2020 was an unexpected year for us.
The pandemic caused upheaval to our lives and our economy. It hit us with bad news and forced us to adapt to the #newnormal.
Yet, we picked ourselves up and continued to lead our lives.
During this challenging situation, we made the best of what we had. Here are some bright spots that are worth celebrating.
During the circuit breaker, we learnt some important lessons such as the value of spending time with our friends and family.
We also realised that we cannot take the little things such as having large gatherings for granted.
Our resilience was also tested.
For instance, individuals who lost their jobs during the pandemic switched careers to earn a living.
One successful example is the well-known getai host, Mr Wang Lei, who carved out a new career as an online fish seller.
His can-do attitude showed when he shared how he felt about his career change.
“I just try only lor. Sell one fish, 50 fish also OK, I just try,” said Lei. After he agreed to do a Facebook Live selling fish, he did extensive research about the types of seafood and learnt how to search for information online.
His story showed that where there is a will, there is a way.
Hailey was a former air stewardess who took on a contract job as a receptionist to supplement her income and gains more experience working in the office since she has been working as a cabin crew, after her graduation.
Despite her challenges, Hailey tries to stay positive by being grateful for what she has.
“This may be a tough period, but I have my family’s support. It has also been a good break from working [as a stewardess] as my schedule is usually very packed pre-covid-19. I appreciate spending more time in Singapore with my friends and loved ones,” Hailey said.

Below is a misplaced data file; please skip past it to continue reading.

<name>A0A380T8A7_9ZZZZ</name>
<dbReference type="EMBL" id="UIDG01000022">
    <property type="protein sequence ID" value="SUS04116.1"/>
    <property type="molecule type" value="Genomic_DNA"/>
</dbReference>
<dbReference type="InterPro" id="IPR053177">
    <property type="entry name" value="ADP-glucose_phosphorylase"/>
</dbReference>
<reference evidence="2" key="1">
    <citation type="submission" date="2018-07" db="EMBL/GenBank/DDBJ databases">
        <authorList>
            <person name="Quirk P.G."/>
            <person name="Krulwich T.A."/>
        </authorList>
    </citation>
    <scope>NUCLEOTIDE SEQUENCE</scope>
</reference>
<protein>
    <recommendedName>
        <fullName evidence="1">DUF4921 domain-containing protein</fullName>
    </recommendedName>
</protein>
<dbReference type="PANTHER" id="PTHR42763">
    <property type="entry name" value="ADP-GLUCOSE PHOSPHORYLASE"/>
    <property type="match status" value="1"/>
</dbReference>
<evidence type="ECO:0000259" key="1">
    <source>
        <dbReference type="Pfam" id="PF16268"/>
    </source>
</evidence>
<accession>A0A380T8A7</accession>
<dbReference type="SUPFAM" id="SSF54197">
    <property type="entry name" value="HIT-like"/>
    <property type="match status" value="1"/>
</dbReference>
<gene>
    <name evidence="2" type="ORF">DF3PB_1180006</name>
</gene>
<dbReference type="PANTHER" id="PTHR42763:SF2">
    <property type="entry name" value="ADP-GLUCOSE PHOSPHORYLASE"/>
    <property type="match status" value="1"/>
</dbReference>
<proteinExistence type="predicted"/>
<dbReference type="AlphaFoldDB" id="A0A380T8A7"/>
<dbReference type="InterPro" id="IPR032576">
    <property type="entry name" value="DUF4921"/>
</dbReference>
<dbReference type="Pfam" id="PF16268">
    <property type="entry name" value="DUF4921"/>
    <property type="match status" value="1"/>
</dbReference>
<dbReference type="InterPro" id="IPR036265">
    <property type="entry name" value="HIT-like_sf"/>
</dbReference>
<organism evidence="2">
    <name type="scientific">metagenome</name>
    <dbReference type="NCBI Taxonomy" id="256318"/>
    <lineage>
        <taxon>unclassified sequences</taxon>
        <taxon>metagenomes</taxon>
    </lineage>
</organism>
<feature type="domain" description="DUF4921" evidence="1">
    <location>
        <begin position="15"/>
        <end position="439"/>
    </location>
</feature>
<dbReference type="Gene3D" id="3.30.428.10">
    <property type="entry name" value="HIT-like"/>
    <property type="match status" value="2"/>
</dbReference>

We also see jobseekers who persevered with their job search despite the challenges. It is not easy to get up, dress up and prepare for nerve-racking interviews and written tests repeatedly.
Nonetheless, you showed up and did your best – that is no mean feat.
One resilient jobseeker is logistics manager Mr Merson Tan who was retrenched. Like many other jobseekers, Merson updated his resume and sent it to various employers but did not receive a single response.
After one rejection after another, Merson decided to change tactics.
For instance, he approached recruitment agencies and Workforce Singapore’s career coaches.
With the career coaches’ help, Merson learnt how to highlight his experiences and skills in his resume to match what employers were looking for.
Additionally, Merson took courses on Systems Applications and Products in Data Processing to improve his employability.
Eventually, his efforts paid off when landed a full-time position in the marine industry.
Sharing his advice with jobseekers, Merson said:
“Don’t wait until you are retrenched to update your resume. Update your resume every six months, because you are always learning new things. It doesn’t mean that you are looking to resign. It just means that you are more prepared when the unexpected happens.”
Even if you have not found a job, do not be disheartened.
For a start, The Straits Times reported that job demand is increasing, with one in five companies planning to hire more.
In particular, the article highlighted that industries such as the service sector, mining, and construction as well as transportation and utilities will have a higher demand for employees.
We are also given S$100 SingapoRediscovers vouchers to spend some quality time with our loved ones. This initiative is a bright spot for the local tourism industry.
Additionally, we can also look forward to less stringent social distancing measures and even enjoy live performances again.
The pandemic has made us discover that we are stronger than we thought. We also realised what truly mattered in our lives.
As author Ms Margaret Atwood said in a Time magazine article, “It’s the best of times, it’s the worst of times. How you experience this time will be, in part, up to you.”
If we remain hopeful for the future and work towards our goals, we will see the light at the end of the tunnel.